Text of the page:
The story of the Shamrock : the Irish trinity vs. the Japanese trinity

photo of shamrock and two glasses on a bed of clover

Shamrock is the Irish name for shamrock, said to come from the ancient Gaelic "seamrog" meaning "little three-leaved plant". A symbol readily associated with St. Patrick's Day. It's also the name that Tanaka Shuzo brewery has decided to give to one of its special cuvées: Shamrock Junmai Genshu. The link between sake and St. Patrick's Day is not obvious, but the trinity symbolism evoked by this little three-leaf plant is anything but uninteresting !

IN IRELAND
The trinity according to Saint Patrick
According to one of the most famous legends associated with him, St. Patrick had the idea of using a three-leaf clover to explain to the Irish people the concept of the Holy Trinity: Father, Son and Holy Spirit. In this way, he illustrated how the three representatives of the Trinity can be distinct yet part of the same divine entity.

Stained glass window depicting Saint Patrick

Today, the shamrock symbol is widely used to evoke luck and joy, and many people consider it a good luck charm.

Who was Saint Patrick ?
Born Maewyn Succat in Scotland around 385, Saint Patrick was captured by pirates at the age of 16 and sold into slavery to an Irish druid. A divine vision led him to flee to Great Britain in 409, where he became a priest. He then studied in Auxerre, France, alongside Saint-Germain, who recommended him to Pope Celestine 1st. The latter then asked him to evangelize Ireland, which was polytheistic at the time. It is assumed that Saint Patrick died on March 17, the date on which his feast day is celebrated. A celebration that spread around the world via the Irish diaspora, and which gradually evolved into a convivial and joyous occasion, regardless of one's origins.

In JAPAN
Sanpo yoshi" according to Mr. Morikawa
We owe this Shamrock sake to Mr. Morikawa, the toji of the Tanaka Shuzo brewery in Miyagi. His passion and pride are evident in this exclusive cuvée, which features the three-leaf clover symbol on its label.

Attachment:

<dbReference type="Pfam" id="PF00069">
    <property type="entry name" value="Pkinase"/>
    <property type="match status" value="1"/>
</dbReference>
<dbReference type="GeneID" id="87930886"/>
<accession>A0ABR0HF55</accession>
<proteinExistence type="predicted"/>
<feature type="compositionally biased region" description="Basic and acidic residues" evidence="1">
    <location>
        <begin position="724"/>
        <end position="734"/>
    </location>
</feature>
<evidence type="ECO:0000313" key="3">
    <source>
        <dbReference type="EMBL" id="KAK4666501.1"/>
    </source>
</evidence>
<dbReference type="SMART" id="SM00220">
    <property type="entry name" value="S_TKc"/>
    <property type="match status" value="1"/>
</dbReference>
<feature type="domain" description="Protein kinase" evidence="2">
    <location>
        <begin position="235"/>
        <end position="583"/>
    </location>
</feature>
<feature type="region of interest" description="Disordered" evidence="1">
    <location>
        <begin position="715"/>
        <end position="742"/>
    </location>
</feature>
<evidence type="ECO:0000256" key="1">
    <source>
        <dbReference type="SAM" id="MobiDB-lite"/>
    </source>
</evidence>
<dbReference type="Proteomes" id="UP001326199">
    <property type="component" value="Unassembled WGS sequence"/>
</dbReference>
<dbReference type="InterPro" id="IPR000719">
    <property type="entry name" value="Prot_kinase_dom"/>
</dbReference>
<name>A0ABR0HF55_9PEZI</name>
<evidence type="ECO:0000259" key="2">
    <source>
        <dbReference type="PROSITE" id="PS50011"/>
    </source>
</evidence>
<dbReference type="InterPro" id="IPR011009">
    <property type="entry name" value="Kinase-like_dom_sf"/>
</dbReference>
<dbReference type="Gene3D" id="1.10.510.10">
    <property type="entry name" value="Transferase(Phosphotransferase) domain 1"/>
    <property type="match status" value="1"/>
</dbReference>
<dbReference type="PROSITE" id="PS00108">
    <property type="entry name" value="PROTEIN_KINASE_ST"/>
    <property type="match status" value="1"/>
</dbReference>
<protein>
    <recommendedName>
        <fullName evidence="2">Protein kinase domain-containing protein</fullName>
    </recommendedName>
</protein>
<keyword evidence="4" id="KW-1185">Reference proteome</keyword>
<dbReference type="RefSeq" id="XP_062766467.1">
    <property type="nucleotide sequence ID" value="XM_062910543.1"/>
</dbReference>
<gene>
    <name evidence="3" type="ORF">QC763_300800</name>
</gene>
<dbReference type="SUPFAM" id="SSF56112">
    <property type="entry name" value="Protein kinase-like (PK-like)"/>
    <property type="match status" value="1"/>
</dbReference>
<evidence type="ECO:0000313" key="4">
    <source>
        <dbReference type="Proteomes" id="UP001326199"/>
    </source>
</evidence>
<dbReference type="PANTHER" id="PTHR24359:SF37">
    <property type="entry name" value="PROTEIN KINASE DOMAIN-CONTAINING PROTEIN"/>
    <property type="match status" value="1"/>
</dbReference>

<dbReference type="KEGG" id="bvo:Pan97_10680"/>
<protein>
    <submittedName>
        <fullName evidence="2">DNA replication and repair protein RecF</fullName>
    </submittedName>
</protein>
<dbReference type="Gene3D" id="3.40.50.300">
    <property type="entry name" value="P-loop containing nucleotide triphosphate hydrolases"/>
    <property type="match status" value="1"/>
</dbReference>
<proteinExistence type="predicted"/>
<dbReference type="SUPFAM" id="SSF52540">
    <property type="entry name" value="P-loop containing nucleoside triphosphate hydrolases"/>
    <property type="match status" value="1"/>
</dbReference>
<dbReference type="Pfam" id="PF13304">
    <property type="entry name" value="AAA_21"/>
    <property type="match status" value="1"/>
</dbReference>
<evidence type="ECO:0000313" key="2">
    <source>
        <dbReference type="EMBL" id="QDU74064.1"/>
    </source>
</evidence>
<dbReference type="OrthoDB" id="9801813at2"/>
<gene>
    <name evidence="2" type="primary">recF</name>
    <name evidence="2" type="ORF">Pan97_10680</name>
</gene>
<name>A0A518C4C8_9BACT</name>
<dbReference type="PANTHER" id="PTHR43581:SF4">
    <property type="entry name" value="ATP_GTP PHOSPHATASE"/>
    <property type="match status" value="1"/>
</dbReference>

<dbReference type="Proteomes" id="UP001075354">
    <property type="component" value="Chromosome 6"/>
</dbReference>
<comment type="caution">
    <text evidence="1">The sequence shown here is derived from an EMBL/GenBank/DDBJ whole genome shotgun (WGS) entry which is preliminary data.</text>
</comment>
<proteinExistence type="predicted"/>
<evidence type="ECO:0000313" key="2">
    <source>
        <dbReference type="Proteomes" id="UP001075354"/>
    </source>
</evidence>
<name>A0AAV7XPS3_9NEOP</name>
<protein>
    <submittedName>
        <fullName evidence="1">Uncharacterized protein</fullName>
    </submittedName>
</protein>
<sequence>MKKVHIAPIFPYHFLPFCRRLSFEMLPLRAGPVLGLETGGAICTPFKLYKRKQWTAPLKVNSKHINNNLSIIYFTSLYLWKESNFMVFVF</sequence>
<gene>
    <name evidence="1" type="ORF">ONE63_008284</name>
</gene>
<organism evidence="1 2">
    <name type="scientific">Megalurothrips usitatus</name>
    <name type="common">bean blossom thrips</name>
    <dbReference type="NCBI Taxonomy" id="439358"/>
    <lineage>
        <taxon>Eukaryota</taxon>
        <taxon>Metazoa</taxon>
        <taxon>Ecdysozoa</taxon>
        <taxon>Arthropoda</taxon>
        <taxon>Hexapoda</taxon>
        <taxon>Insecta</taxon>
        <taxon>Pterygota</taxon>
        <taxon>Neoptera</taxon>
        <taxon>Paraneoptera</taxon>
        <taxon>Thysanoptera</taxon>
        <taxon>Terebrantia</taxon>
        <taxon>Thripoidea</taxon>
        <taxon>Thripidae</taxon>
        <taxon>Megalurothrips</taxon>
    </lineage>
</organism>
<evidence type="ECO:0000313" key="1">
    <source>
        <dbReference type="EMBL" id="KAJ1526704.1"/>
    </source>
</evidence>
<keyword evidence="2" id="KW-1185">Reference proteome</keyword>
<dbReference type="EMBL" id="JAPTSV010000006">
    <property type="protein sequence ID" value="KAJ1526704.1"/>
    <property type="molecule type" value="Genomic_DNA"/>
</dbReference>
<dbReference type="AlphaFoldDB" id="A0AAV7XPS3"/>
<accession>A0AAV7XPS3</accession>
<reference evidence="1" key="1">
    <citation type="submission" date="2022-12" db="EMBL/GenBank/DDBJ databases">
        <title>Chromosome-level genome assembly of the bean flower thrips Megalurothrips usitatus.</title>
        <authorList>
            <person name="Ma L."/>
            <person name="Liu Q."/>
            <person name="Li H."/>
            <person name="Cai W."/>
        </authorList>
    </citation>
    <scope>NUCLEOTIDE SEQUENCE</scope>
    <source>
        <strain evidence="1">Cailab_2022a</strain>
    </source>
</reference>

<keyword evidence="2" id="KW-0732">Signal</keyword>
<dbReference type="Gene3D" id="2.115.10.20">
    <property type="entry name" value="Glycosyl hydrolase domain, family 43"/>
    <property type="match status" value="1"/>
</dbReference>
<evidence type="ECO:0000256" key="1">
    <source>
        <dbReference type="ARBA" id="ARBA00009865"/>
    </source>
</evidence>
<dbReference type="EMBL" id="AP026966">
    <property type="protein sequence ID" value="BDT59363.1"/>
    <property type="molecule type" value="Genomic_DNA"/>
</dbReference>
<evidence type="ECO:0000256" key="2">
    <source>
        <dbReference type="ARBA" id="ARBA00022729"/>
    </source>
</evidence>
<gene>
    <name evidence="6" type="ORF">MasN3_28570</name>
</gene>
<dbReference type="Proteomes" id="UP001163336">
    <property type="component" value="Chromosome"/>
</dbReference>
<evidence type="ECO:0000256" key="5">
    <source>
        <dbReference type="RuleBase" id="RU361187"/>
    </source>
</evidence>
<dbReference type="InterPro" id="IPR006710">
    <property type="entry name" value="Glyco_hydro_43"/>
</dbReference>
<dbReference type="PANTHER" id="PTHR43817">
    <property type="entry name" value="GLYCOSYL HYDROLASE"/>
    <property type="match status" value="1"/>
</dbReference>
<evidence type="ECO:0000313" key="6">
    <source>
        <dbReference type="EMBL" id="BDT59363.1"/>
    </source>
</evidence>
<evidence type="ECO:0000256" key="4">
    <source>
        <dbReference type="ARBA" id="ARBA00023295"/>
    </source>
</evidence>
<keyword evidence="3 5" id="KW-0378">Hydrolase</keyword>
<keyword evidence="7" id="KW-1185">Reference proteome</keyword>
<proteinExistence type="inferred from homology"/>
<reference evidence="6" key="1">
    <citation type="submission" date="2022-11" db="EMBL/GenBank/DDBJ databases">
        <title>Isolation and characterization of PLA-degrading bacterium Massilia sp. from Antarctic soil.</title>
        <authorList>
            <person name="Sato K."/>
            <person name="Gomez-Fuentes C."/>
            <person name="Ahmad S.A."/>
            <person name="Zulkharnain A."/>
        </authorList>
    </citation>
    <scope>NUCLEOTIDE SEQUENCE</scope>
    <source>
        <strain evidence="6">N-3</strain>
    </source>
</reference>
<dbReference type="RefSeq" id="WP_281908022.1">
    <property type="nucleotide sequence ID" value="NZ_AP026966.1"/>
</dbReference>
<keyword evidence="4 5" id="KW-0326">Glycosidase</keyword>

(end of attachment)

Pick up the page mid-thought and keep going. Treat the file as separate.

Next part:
Photo M Morikawa at the brewery

This is a clear reference to "Sanpo Yoshi", a Japanese concept that characterizes a balanced approach to human and social relationships. Sanpo Yoshi literally translates as "the three benefits" and refers to the reciprocal advantages that can be derived by the parties involved in an interaction: the giver, the receiver and the observer. The three entities essential to the life of Japanese sake are: the person who makes the sake, the person who sells it, and the person who drinks it !

SHAMROK SAKE
Junmai Genshu, Tanaka Shuzo, Miyagi
This sake is unique in that it has been aged at low temperature for 2 years. It's a Junmai Genshu, meaning that no alcohol has been added and no reduction with water after fermentation. It is therefore quite powerful, with 17.5% alcohol. Shamrock is produced from a local rice, Miyagi's Sasanishiki.

Photo of a bottle of Shamrock during a tasting

 

On tasting, the nose is clear and elegant, evoking fresh citrus notes. On the palate, the attack is unctuous, tinged with cocoa aromas. It then becomes more refined, taking up the orange notes, while retaining a fine amplitude and roundness. The finish is precise, kire finish, clean and crisp. It leaves a fresh impression on the palate.

In terms of pairing, Shamrock is a sake that's easy to pair, as an aperitif or with a meal, with a wide variety of dishes. It can be enjoyed at different temperatures, from chilled to warm. Our recommendation: try it chilled, with a nice cured ham.

If you're celebrating St. Patrick's Day this weekend, take this bottle and this story with you. The shamrock will be a source of happiness and sharing. Sláinte! Cheers! Kampaï !